Issue Date: August 13, 2007
"THERE IS A STRONG PROBABILITY" that the latest outbreak of foot-and-mouth disease (FMD) in the U.K. was caused by pathogens originating in a research site shared by the U.K.'s government-owned Institute for Animal Health (IAH) and Merial, the animal health joint venture of Merck and Sanofi-Aventis.
That is the conclusion of the initial report on potential breaches of biosecurity at the site, conducted by the U.K.'s Health & Safety Executive (HSE).
The outbreak of the highly contagious animal disease, first confirmed on Aug. 3, is the first in six years. In 2001, an FMD outbreak in the U.K. stretched over much of the country, causing an estimated $16 billion in damage to the British economy. This time, though, the disease is localized, confirmed at two farms and being investigated at a third within 10 miles of the long-established Pirbright research site, about 30 miles southwest of London.
IAH is the U.K.'s leading authority on FMD and is a world reference laboratory on FMD for the International Office of Epizootic Diseases and the Food & Agriculture Organization of the United Nations. Merial produces FMD vaccines at the site.
The HSE report, published on Aug. 7, confirmed that IAH was working on a series of small-scale experiments, each less than 10 mL, of the FMD strain O1BFS67, the strain identified in the new outbreak. In addition, Merial had produced 10,000 L of vaccine containing that strain. HSE concluded that there was a "strong probability" that the disease outbreak originated from the Pirbright site.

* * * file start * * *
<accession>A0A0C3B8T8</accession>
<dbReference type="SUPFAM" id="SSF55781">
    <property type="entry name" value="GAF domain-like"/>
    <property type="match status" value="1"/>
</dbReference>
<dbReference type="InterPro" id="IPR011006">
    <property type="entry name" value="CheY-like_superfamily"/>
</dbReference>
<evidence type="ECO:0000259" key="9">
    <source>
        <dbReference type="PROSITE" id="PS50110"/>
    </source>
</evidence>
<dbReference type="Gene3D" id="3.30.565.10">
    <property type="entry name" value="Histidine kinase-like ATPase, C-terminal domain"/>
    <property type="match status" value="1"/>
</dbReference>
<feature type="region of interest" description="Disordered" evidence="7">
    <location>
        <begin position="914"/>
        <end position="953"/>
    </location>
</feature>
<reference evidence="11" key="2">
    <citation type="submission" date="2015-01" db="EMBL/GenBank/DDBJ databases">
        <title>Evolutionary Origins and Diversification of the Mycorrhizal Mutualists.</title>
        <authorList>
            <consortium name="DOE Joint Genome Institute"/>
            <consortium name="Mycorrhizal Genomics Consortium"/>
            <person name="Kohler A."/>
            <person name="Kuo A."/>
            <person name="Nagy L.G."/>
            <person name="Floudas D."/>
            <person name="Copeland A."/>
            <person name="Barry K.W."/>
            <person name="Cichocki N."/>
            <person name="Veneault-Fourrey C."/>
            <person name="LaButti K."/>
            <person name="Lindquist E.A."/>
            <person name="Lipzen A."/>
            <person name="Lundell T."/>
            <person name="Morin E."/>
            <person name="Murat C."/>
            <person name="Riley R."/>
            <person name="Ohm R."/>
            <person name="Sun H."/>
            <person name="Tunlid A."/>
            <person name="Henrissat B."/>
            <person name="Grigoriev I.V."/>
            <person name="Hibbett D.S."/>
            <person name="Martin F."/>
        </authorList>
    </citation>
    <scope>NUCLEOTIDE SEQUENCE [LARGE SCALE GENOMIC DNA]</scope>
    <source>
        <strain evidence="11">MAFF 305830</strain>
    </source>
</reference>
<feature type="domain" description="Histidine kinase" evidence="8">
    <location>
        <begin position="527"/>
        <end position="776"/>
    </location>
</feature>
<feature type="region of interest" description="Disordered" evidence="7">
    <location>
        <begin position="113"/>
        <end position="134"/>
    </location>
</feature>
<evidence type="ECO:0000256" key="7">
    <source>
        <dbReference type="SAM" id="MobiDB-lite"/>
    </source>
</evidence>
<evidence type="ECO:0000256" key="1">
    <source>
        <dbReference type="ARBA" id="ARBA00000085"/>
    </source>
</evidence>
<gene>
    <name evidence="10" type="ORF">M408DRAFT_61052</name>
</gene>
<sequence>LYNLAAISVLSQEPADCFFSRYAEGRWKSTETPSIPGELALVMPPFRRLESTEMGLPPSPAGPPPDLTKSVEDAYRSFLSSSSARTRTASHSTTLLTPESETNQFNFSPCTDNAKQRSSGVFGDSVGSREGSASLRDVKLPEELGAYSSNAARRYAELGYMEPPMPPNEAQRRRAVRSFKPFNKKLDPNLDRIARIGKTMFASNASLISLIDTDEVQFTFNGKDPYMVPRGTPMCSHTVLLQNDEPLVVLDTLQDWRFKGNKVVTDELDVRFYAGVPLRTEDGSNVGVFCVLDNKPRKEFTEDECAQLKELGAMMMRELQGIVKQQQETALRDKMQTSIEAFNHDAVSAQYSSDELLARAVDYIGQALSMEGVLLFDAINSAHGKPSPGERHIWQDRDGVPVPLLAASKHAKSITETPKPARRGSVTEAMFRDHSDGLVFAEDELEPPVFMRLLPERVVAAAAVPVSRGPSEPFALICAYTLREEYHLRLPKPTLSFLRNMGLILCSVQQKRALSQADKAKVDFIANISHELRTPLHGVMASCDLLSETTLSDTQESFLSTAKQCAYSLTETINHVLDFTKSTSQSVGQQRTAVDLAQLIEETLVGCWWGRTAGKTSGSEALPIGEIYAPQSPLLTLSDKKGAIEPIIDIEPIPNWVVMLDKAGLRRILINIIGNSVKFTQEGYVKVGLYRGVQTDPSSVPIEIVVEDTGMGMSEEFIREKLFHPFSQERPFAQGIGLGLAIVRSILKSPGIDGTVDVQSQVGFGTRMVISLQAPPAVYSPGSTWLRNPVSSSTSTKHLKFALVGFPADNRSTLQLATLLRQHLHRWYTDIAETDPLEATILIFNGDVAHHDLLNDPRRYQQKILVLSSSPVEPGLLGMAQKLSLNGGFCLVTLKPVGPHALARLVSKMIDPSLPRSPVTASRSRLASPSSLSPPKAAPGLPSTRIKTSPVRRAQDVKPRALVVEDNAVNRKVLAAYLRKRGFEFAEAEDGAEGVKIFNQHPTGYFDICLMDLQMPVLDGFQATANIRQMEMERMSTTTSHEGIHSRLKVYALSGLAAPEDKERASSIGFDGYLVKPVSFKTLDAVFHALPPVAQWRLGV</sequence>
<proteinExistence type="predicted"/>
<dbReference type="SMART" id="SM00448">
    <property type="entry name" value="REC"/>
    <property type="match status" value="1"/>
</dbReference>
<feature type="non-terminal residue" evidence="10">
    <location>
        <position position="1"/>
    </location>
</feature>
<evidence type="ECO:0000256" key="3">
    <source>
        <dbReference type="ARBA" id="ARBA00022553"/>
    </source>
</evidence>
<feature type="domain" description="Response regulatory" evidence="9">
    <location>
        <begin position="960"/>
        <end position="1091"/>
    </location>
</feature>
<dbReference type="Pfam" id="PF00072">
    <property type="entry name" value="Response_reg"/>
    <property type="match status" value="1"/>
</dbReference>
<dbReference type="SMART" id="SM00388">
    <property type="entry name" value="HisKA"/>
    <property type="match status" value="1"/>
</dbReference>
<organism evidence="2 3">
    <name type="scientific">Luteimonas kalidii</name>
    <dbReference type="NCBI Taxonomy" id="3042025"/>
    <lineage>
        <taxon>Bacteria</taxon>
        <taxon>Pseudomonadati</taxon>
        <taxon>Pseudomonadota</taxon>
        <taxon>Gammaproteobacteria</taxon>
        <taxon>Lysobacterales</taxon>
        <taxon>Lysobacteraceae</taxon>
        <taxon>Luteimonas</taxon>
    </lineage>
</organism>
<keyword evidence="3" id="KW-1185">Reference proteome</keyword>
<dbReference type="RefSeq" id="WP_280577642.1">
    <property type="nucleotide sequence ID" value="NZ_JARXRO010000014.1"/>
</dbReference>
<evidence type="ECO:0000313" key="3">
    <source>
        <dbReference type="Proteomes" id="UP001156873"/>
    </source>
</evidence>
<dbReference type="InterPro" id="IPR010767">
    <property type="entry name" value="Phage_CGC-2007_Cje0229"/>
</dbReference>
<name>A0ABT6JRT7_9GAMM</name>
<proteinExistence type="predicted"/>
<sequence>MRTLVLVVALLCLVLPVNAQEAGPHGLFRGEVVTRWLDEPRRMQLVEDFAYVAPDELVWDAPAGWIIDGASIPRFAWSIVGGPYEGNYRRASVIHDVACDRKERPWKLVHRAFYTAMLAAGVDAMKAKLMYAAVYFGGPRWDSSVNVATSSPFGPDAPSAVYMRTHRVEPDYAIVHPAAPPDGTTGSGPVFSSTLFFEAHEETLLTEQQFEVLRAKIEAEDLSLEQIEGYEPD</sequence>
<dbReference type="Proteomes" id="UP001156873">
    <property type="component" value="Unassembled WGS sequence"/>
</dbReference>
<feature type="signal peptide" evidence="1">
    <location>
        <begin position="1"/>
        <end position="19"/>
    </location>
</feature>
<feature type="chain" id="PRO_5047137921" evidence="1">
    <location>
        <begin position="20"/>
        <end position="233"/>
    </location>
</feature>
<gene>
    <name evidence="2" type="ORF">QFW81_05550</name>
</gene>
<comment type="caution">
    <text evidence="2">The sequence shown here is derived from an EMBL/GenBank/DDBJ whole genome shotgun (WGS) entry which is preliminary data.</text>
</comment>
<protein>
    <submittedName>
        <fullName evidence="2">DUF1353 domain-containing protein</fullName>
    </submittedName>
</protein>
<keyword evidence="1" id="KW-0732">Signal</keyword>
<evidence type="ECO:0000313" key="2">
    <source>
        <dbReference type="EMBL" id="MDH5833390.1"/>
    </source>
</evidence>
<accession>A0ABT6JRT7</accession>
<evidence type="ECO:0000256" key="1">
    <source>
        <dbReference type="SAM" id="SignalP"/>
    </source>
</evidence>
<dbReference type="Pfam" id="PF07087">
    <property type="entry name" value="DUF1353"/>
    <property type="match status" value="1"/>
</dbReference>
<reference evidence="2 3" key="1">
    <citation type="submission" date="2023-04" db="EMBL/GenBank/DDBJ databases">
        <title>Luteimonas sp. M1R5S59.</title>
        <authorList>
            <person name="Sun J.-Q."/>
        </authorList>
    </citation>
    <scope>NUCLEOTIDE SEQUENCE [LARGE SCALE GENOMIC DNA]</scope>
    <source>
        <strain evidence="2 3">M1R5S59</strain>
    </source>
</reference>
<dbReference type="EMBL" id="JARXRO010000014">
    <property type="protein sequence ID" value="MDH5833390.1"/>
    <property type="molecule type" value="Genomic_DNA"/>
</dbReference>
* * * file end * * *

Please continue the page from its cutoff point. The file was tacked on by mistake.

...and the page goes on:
For now, Paul Logan, lead investigator for the HSE team, says "there is no reason to prevent IAH from operating, providing that all the usual biosecurity protocols are followed rigorously."
Logan, however, is concerned about biosecurity at Merial's labs, where "the situation is less clear-cut." His team was concerned, in particular, about the integrity of the lab's drainage system, including pipework leading to the final effluent treatment plant.
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